The kettle charge was heated to a temperature of 85° C. under a nitrogen blanket and with agitation in a reaction vessel suitable for aqueous emulsion polymerization. Feed B (150 grams) was added to the reaction vessel and the temperature held for 5 minutes at 85° C. followed by the addition of Feed A and holding the reaction mixture temperature at 83°-85° C. for 30 minutes. One-half of Feed B (2128.35 grams) was added to the reaction mixture over a 11/2 hour period while maintaining the reaction mixture temperature at about 84° C. The remaining portion of Feed B was mixed with Feed C and the mixture added to the reaction vessel over a 11/2 hour period while maintaining the temperature at 83°-84° C. At the completion of addition, the reaction mixture was held for 4 hours at 84°-86° C. to complete the polymerization and the crosslinking reaction. Upon cooling, the emulsion was examined and found to contain discrete microgel particles. The particles are insoluble in methyl amyl ketone. The emulsion had a resin solids content of about 35 percent by weight, and a particle size (as determined by light scattering) of 970 Angstroms.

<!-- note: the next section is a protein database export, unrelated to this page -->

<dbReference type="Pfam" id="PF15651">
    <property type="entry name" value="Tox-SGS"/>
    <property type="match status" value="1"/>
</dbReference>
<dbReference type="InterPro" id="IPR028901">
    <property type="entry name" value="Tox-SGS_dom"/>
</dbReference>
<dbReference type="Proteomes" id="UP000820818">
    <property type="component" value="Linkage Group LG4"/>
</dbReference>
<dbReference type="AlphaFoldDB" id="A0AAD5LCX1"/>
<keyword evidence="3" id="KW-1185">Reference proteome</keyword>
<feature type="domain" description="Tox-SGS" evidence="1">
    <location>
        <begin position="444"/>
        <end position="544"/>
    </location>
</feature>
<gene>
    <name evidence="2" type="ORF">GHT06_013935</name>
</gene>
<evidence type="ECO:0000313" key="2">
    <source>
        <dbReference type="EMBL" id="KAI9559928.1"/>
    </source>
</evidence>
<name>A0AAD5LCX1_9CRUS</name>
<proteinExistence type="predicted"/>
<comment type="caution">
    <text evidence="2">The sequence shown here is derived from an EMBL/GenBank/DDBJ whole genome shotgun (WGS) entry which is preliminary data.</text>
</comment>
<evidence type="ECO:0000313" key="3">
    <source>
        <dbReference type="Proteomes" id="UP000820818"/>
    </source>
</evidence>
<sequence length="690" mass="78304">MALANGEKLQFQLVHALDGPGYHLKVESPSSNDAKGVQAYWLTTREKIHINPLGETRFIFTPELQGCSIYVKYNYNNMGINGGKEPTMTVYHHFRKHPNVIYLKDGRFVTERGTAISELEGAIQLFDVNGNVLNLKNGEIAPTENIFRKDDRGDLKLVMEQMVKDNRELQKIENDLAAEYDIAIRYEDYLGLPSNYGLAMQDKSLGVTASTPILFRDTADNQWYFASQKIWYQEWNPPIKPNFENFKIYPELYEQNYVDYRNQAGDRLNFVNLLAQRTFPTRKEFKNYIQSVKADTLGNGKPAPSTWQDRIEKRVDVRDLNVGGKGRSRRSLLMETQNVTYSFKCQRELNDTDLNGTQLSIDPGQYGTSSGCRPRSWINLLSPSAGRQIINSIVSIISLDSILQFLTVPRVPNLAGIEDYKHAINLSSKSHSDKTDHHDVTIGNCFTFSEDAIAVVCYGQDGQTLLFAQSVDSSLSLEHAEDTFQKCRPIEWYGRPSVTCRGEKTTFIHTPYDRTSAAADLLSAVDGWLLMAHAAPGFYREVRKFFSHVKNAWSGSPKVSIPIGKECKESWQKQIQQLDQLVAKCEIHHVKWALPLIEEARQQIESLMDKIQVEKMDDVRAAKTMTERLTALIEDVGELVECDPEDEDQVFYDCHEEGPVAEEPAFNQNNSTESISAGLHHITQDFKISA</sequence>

The aqueous emulsion prepared as described above was inverted with organic solvent and water removed by azeotropic distillation as follows:
______________________________________Ingredients Parts by Weight in grams______________________________________Initial ChargeISOPAR E.sup.1 614.3DOWANOL PM.sup.2 356.3Methyl amyl ketone 251.9Aqueous emulsion 518.6Feed DISOPAR E 352.0DOWANOL PM 452.3Feed EMethyl amyl ketone 82.1Feed FIsopropanol 100.7______________________________________ .sup.1 High boiling naphtha (boiling point 125° C.), available fro Exxon Company. .sup.2 Monomethyl ether of propylene glycol available from Dow Chemical Company.